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Maine’s Beleaguered Lobster Industry Just Got a Life Raft, Thanks to Congress’s Latest Spending Bill

Included in the bill is a provision that wouldn't put stricter rules into effect until 2029.

Maine lobster Joe Raedle/Getty Images

Maine’s lobster industry might be getting a lucky break, thanks—a bit strangely—to Congress.

In the spending bill that the legislative body unveiled this week, rules meant to save endangered whales wouldn’t go into effect until at least 2029, The Wall Street Journal reported on Wednesday. While that may seem unrelated to the lobsters, those connected to the industry contend that the stricter rules would pose a threat to Maine’s lobster business.

“Without our provision, Maine’s iconic industry could be facing a complete shutdown—and the ripple effects across our state would have been widespread,” Maine’s congressional delegation and the state’s governor said in a statement.

The new regulations are meant to protect the 340 North Atlantic right whales that still exist. Environmentalists say that the whales can get caught up in the ropes used to attach lobster traps to buoys, ultimately causing the whales to die. (This contributed to Maine lobster losing its “sustainable” label just last month.) Maine’s lobster industry, however, counters that claim, and says it changed some of its practices earlier this year to help minimize risk.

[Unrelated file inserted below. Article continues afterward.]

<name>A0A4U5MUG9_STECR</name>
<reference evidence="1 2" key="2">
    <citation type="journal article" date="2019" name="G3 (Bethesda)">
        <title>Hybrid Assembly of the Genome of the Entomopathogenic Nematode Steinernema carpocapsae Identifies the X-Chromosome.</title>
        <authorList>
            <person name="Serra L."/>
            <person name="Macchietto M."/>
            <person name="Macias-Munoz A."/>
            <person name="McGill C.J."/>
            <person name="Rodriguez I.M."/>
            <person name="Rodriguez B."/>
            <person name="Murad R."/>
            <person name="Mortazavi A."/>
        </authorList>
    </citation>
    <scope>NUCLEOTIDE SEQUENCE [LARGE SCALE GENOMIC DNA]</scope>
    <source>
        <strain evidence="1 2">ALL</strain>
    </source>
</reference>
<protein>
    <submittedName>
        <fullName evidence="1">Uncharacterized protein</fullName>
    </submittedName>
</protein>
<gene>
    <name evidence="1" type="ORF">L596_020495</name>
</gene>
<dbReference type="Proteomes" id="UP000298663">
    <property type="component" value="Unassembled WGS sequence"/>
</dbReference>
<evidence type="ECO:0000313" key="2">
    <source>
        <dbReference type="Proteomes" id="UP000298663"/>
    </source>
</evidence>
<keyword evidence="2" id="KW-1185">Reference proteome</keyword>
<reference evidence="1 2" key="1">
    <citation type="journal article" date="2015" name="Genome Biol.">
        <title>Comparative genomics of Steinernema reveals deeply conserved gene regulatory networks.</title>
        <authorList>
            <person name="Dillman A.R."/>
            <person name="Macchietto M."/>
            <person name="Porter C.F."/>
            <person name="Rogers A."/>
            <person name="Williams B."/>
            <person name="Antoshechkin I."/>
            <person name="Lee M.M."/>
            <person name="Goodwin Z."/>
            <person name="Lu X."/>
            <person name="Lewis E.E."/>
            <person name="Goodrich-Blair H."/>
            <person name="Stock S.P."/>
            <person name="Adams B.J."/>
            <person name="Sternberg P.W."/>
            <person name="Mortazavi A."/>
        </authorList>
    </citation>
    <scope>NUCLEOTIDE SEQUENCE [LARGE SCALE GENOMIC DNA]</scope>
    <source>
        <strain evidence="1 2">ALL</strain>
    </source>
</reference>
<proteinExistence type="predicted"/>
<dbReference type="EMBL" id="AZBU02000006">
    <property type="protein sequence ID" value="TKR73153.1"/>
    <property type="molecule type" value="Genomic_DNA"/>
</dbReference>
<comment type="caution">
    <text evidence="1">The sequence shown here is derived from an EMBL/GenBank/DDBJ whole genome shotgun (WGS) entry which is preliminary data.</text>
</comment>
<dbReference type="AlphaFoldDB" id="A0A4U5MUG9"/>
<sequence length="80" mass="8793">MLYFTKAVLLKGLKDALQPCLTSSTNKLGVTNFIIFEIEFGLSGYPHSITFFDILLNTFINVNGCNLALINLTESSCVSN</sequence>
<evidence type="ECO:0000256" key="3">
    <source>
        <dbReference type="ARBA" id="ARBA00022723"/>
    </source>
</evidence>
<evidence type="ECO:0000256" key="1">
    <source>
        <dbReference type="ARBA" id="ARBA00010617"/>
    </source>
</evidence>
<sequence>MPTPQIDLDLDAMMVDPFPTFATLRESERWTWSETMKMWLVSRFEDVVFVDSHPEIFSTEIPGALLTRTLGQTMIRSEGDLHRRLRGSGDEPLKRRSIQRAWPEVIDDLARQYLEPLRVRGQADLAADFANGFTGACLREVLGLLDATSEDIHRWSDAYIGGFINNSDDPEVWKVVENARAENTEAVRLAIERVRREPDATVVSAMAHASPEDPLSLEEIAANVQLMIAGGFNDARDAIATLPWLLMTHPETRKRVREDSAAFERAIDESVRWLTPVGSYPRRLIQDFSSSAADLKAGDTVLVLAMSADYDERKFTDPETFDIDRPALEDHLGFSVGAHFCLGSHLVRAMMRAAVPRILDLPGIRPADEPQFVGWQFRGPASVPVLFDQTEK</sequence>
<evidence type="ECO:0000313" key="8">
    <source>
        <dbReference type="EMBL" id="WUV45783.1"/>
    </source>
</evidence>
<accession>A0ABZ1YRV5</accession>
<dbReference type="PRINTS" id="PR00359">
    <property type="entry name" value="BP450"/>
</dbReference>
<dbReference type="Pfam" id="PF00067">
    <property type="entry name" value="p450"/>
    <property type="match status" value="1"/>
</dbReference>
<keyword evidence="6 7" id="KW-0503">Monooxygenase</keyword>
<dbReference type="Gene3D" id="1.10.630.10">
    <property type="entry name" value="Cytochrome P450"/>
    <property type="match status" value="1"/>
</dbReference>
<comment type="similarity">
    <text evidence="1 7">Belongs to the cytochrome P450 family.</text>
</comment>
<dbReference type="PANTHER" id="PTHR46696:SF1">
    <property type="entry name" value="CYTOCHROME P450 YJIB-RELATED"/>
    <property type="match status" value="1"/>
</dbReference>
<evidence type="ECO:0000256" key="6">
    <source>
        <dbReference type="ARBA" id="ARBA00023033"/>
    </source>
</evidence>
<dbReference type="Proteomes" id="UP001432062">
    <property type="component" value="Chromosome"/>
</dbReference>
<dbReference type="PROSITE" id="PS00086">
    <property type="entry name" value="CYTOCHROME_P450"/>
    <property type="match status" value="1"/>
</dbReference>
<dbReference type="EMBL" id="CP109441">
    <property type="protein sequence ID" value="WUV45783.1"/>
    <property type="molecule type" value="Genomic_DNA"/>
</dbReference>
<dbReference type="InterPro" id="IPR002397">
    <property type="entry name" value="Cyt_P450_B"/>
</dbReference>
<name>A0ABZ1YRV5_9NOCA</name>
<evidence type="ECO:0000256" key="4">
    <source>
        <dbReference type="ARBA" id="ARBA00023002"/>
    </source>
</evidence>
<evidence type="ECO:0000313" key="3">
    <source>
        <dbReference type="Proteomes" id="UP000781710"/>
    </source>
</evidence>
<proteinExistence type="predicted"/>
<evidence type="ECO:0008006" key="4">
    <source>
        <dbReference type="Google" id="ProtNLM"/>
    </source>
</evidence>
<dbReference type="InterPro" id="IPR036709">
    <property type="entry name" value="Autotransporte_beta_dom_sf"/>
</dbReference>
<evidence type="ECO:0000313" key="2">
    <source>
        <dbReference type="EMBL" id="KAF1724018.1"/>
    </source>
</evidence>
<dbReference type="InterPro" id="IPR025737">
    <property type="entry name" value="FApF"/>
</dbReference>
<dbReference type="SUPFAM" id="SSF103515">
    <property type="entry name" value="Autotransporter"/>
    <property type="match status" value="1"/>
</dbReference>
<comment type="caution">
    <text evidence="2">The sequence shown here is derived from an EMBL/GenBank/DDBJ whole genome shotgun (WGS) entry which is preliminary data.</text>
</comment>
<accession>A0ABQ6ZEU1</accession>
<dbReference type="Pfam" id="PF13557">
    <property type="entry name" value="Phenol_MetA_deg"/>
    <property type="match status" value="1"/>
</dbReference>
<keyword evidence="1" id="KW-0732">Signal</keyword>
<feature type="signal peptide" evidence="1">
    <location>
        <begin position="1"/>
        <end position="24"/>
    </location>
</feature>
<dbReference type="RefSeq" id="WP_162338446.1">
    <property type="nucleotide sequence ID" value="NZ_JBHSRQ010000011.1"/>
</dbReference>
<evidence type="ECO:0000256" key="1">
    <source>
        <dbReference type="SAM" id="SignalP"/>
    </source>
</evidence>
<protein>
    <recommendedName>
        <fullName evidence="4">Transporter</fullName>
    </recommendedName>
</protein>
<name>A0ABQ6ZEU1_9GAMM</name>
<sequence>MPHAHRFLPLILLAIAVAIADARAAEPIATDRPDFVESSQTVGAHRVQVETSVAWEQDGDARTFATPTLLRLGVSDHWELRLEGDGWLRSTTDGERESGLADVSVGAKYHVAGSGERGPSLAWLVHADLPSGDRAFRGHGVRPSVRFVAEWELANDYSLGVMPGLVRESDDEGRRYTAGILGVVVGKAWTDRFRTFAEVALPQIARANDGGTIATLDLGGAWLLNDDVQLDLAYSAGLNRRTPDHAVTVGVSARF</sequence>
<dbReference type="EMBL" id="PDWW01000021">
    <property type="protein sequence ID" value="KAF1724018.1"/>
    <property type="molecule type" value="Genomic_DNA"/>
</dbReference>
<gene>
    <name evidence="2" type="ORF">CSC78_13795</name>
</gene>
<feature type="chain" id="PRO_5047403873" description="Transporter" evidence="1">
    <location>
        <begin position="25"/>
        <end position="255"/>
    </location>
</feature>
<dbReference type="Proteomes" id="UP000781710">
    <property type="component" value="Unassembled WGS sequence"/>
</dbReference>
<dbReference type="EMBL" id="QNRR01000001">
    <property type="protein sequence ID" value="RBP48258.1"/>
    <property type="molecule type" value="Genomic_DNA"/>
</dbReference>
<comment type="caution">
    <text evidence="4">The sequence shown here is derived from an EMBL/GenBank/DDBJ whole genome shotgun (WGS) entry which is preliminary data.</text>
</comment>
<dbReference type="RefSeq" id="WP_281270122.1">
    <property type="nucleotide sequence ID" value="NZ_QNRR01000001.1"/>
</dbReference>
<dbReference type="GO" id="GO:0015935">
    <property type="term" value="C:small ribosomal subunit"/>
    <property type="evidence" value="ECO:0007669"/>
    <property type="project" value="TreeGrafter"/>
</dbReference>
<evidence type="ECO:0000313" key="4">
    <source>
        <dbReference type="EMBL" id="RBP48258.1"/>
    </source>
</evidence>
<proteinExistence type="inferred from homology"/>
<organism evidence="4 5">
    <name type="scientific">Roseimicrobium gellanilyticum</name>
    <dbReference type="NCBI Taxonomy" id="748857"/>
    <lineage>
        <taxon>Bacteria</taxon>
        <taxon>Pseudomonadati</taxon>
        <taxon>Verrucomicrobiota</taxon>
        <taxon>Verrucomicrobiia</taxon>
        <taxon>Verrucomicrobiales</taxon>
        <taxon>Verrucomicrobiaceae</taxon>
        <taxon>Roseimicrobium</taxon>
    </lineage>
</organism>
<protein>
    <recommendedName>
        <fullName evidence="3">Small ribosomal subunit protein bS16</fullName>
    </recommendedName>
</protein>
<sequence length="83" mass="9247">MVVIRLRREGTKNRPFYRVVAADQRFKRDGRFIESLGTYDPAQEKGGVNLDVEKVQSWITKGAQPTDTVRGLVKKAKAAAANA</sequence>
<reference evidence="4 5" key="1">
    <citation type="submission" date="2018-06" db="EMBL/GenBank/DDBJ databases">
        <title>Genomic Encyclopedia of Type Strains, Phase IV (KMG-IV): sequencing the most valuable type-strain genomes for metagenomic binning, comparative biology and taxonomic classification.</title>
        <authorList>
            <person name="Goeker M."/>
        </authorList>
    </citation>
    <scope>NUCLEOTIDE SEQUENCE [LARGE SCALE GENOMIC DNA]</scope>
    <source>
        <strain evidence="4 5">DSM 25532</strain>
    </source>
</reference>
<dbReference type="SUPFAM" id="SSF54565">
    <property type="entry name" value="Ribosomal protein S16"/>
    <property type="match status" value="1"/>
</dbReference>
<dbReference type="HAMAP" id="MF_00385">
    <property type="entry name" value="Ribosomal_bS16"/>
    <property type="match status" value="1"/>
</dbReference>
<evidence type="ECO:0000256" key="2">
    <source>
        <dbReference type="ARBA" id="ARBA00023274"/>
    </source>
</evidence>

Groups trying to protect the right whales are, unsurprisingly, not very happy with the delay of the rules’ implementation. If waiting until 2029 to change things, the whales could go extinct before then, they say.

“Sacrificing a great whale to extinction in exchange for funding the government is immoral,” Brett Hartl, the government affairs director at the Center for Biological Diversity, told the WSJ. “A hundred years from now, no one will remember or care about the trivial victories Democrats will try to claim in this legislation, but they’ll mourn the loss of the right whale.”

Previously, a federal judge had ruled that the government wasn’t doing enough to protect the right whales, and gave the government until December 2024 to issue new regulations. While fisheries and ship strikes are also threats to the whales, researchers believe that lobstering in the Gulf of Maine poses a great risk. But the lobsters are also a vital resource in Maine, and the industry employs a huge swath of people in the state.

At least for now—and for the next several years—it seems like that will continue to be the case.

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